Make Your Voice Heard

voting

Photo illustration by iStock/Thinkstock

While the Church, as an institution, has repeatedly affirmed its political neutrality, Latter-day Saints are encouraged to engage in the political process and to add their voices to the public debate. It is part of our religion to be good citizens wherever we live.

Handbook 2: Administering the Church states, “In accordance with the laws of their respective governments, members are encouraged to register to vote, to study issues and candidates carefully, and to vote for individuals who they believe will act with integrity and sound judgment. Latter-day Saints have a special obligation to seek out, vote for, and uphold leaders who are honest, good, and wise (see D&C 98:10).”7

One day the Savior will come again. It is His right to rule and to reign as the King of kings and as our great High Priest. Then the scepter of government and the power of the priesthood will be combined into one.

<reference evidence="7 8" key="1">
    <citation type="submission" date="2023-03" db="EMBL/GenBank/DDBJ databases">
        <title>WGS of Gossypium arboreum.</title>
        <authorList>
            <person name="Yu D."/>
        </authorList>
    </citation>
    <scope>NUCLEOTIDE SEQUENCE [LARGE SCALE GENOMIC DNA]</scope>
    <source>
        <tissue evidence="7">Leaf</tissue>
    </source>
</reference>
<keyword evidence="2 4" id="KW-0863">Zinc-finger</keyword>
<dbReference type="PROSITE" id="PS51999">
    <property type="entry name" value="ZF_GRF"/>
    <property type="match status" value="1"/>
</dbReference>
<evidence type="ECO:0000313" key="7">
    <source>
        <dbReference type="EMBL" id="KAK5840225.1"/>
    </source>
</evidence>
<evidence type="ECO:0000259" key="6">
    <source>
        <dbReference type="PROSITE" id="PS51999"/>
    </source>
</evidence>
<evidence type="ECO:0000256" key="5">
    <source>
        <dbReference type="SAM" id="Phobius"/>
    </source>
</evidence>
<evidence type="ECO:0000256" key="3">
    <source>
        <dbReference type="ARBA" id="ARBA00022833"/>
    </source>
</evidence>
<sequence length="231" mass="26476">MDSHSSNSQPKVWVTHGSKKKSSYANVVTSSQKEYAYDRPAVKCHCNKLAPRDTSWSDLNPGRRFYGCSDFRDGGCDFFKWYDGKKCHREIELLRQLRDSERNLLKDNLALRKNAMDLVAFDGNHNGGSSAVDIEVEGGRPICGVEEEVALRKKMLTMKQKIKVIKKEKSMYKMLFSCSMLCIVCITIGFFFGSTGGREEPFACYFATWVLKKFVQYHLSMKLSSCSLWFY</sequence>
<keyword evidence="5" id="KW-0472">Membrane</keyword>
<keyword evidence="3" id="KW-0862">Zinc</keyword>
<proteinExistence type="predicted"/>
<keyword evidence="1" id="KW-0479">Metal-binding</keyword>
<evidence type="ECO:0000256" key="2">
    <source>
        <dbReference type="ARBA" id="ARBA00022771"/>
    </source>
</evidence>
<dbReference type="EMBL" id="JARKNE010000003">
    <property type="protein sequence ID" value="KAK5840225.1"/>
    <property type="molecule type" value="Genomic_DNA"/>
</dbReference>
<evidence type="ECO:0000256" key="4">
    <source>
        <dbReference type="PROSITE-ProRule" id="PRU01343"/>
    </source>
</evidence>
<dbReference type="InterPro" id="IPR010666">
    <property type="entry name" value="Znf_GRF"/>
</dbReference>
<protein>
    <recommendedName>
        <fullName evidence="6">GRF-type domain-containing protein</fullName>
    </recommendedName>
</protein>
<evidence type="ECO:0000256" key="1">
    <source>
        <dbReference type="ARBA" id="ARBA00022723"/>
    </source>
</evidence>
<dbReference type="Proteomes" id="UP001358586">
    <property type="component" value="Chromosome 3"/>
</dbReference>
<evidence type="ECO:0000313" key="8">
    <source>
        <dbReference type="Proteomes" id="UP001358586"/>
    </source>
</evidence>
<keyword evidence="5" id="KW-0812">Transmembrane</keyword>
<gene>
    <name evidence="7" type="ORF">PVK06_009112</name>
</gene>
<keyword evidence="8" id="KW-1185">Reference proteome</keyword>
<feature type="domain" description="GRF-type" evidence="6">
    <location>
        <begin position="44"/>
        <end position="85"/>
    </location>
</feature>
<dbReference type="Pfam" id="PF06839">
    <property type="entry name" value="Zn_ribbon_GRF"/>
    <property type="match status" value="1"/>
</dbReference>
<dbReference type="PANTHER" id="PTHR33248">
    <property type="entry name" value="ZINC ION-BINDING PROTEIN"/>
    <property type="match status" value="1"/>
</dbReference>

Until that great day, religion and government must walk down the path of human history hand in hand—each respecting the other’s independence, each appreciating the other’s essential contribution.

Show References

Notes

  1. 1.

    See W. Cole Durham Jr., Silvio Ferrari, Cristiana Cianitto, Donlu Thayer, eds., Law, Religion, Constitution: Freedom of Religion, Equal Treatment, and the Law (2013), 3–5.

  2. 2.

    Dallin H. Oaks, “Strengthening the Free Exercise of Religion,” address given at The Becket Fund for Religious Liberty Canterbury Medal Dinner, New York City, May 16, 2013, 1; available at mormonnewsroom.org.

  3. 3.

    Alexis de Tocqueville, Democracy in America, 2 vols. (1835–40), 1:306.

  4. 4.

    Boris Yeltsin, in Donald Murray, A Democracy of Despots (1995), 8.

  5. 5.

    Ezra Taft Benson, “Born of God,” Ensign, Nov. 1985, 6.

  6. 6.

    Edmund Burke, A Letter from Mr. Burke, to a Member of the National Assembly; in Answer to Some Objections to His Book on French Affairs, 2nd ed. (1791), 69.

  7. 7.

    Handbook 2: Administering the Church (2010), 21.1.29.